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Finally got to the point where no new camera holds my interest(waiting for specific offering)



 
 
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  #201  
Old January 11th 19, 10:00 AM posted to rec.photo.digital
Eric Stevens
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Posts: 12,655
Default Finally got to the point where no new camera holds my interest (waiting for specific offering)

On Thu, 10 Jan 2019 23:47:23 -0500, Ron C wrote:

--- snip ---

Reciprocity games. "Introduction to photography 101."


You are still missing the point: lens aperture, shutter speeds or ISOs
are not identical to stops.

At this point my old physics professor would ask for dimensional analysis.
What's the dimensional analysis of "EV" vs "stop" ?


Aah! Some common sense.

Lets have some definitions. Stop is an abreviation of a name for the
aperture of the lens opening. It may be the f-stop or a T-stop (or an
H-Stop.) The fstop is [Image distance]/lens aperture.

I can't properly translate the algebra but you will find it in
https://en.wikipedia.org/wiki/Exposu...xposure_values

It goes something like EV = Log(sub2)*LS/K whe

"N is the relative aperture (f-number)
t is the exposure time ("shutter speed") in seconds[2]
L is the average scene luminance
S is the ISO arithmetic speed
K is the reflected-light meter calibration constant"

It gets more complicated if you want to use T-stops instesad of
f-stops.
--

Regards,

Eric Stevens
  #202  
Old January 11th 19, 04:28 PM posted to rec.photo.digital
nospam
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Posts: 22,342
Default Finally got to the point where no new camera holds my interest (waiting for specific offering)

In article , Eric Stevens
wrote:

dxo is reporting the dynamic range of various *cameras*.

and even if you ignore the 14 bit issue, their numbers are highly
suspect.

the nikon d800 and d800 are identical cameras, the only difference
being the lack of an anti-alias filter on the d800e, something which
does not affect dynamic range (only aliasing). thus, the results should
be *the* *same* (other than alias artifacts on high frequency content).


Light passes through the filter which affects the spectrum detected by
the sensor. Of course this will affect the dynamic range.


nonsense. an aa filter has *zero* effect on dynamic range.

dxo claims that the d800 has 14.4 stops dynamic range and the d800e has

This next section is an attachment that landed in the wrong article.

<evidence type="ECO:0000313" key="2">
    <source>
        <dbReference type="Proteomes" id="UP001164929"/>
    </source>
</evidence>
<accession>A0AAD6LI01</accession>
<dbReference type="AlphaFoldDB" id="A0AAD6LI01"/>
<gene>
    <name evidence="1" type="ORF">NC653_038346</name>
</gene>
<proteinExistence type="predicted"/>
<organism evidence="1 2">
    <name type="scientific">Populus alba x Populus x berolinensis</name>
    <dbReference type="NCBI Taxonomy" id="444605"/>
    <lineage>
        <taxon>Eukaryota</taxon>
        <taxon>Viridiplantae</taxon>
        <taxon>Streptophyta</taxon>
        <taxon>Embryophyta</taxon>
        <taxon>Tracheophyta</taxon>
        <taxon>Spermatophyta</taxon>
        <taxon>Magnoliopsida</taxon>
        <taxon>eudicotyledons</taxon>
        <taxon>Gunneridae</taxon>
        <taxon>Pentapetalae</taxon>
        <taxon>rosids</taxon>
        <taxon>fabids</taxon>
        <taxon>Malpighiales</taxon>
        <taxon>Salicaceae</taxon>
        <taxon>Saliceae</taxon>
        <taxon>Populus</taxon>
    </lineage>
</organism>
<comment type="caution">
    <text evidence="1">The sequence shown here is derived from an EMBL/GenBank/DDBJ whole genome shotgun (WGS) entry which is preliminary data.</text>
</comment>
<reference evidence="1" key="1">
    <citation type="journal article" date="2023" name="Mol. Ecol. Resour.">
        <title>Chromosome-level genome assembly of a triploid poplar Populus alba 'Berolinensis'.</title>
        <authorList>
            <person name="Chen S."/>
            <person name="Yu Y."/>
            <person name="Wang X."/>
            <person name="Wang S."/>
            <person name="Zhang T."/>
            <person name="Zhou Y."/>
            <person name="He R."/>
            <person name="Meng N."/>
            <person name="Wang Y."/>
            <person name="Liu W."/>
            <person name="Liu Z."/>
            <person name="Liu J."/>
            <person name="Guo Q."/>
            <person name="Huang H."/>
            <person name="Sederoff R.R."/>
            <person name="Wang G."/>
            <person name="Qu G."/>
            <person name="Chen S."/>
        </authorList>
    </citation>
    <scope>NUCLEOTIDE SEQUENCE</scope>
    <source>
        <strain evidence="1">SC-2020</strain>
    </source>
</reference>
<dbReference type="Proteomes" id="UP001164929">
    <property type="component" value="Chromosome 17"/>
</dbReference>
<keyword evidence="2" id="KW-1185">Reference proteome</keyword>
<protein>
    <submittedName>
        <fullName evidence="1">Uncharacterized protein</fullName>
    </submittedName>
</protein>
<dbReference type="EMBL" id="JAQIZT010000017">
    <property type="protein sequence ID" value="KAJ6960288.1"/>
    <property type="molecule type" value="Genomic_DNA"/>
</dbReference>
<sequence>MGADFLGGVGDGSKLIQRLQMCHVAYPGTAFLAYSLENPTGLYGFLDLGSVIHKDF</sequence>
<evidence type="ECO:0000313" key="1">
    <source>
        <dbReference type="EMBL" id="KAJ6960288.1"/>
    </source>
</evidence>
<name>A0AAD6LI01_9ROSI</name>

14.3 stops.


Even ignoring error bars, this is not at all surprising.


it's very surprising that two identical sensors (other than an aa
filter, which has no effect except for aliasing) in identical cameras
with identical electronics have different results, without any
explanation as to why.
  #203  
Old January 11th 19, 04:28 PM posted to rec.photo.digital
nospam
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Posts: 22,342
Default Finally got to the point where no new camera holds my interest (waiting for specific offering)

In article , Eric Stevens
wrote:


The problem is clearly DXO's testing methods. No matter how you look
at this, you have to be able to imagine all kinds of sources of
inaccurate measurements, especially if they are slight. I have to
agree with nospam and Alan. You can't get DR outside of the limits of
the ADC because that is the output you see, but you can certainly get
test results outside of that limit.


But the digital DR of the output of the ADC is not the same as the
analog DR of the sensor. Nor is there any reason why it should be.


nobody said it was, however, it's always going to be limited by the adc.

and if it really *is* the sensor they're measuring, then it should be
the *same* for the *same* sensor, and it is not.

if they're supposedly measuring the sensor's dynamic range, explain why
the nikon d50 & d70 differ by a half-stop, both of which used the same
popular 6mp sony sensor (as did pentax). other results also differ.

https://www.dxomark.com/Cameras/Nikon/D50
https://www.dxomark.com/Cameras/Nikon/D70